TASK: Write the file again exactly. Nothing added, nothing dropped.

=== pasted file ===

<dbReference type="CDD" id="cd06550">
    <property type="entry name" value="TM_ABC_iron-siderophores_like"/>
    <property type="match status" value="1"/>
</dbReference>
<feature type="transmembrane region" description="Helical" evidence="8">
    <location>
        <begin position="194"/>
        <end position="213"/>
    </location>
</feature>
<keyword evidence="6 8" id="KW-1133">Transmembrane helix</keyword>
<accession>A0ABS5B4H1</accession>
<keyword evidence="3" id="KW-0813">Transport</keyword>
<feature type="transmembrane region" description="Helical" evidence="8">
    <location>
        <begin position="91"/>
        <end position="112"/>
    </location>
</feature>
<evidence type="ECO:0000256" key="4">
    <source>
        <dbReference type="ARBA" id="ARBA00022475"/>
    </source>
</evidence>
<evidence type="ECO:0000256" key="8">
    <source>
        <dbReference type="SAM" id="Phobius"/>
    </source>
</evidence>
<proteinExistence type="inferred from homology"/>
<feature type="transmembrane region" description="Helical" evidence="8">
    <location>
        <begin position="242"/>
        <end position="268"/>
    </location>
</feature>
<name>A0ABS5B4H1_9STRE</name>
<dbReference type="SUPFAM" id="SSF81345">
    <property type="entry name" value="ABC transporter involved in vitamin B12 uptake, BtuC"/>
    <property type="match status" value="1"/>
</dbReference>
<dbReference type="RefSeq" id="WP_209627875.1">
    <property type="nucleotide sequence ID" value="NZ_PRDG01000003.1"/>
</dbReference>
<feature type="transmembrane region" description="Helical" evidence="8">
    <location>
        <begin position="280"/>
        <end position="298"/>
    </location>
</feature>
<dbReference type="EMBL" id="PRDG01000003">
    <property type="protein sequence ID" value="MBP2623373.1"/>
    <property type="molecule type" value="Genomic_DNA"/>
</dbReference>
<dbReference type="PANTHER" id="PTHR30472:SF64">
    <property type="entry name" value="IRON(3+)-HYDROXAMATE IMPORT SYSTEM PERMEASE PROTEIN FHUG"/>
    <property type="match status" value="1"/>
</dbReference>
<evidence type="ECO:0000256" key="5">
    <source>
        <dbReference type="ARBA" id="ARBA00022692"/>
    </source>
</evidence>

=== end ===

<dbReference type="CDD" id="cd06550">
    <property type="entry name" value="TM_ABC_iron-siderophores_like"/>
    <property type="match status" value="1"/>
</dbReference>
<feature type="transmembrane region" description="Helical" evidence="8">
    <location>
        <begin position="194"/>
        <end position="213"/>
    </location>
</feature>
<keyword evidence="6 8" id="KW-1133">Transmembrane helix</keyword>
<accession>A0ABS5B4H1</accession>
<keyword evidence="3" id="KW-0813">Transport</keyword>
<feature type="transmembrane region" description="Helical" evidence="8">
    <location>
        <begin position="91"/>
        <end position="112"/>
    </location>
</feature>
<evidence type="ECO:0000256" key="4">
    <source>
        <dbReference type="ARBA" id="ARBA00022475"/>
    </source>
</evidence>
<evidence type="ECO:0000256" key="8">
    <source>
        <dbReference type="SAM" id="Phobius"/>
    </source>
</evidence>
<proteinExistence type="inferred from homology"/>
<feature type="transmembrane region" description="Helical" evidence="8">
    <location>
        <begin position="242"/>
        <end position="268"/>
    </location>
</feature>
<name>A0ABS5B4H1_9STRE</name>
<dbReference type="SUPFAM" id="SSF81345">
    <property type="entry name" value="ABC transporter involved in vitamin B12 uptake, BtuC"/>
    <property type="match status" value="1"/>
</dbReference>
<dbReference type="RefSeq" id="WP_209627875.1">
    <property type="nucleotide sequence ID" value="NZ_PRDG01000003.1"/>
</dbReference>
<feature type="transmembrane region" description="Helical" evidence="8">
    <location>
        <begin position="280"/>
        <end position="298"/>
    </location>
</feature>
<dbReference type="EMBL" id="PRDG01000003">
    <property type="protein sequence ID" value="MBP2623373.1"/>
    <property type="molecule type" value="Genomic_DNA"/>
</dbReference>
<dbReference type="PANTHER" id="PTHR30472:SF64">
    <property type="entry name" value="IRON(3+)-HYDROXAMATE IMPORT SYSTEM PERMEASE PROTEIN FHUG"/>
    <property type="match status" value="1"/>
</dbReference>
<evidence type="ECO:0000256" key="5">
    <source>
        <dbReference type="ARBA" id="ARBA00022692"/>
    </source>
</evidence>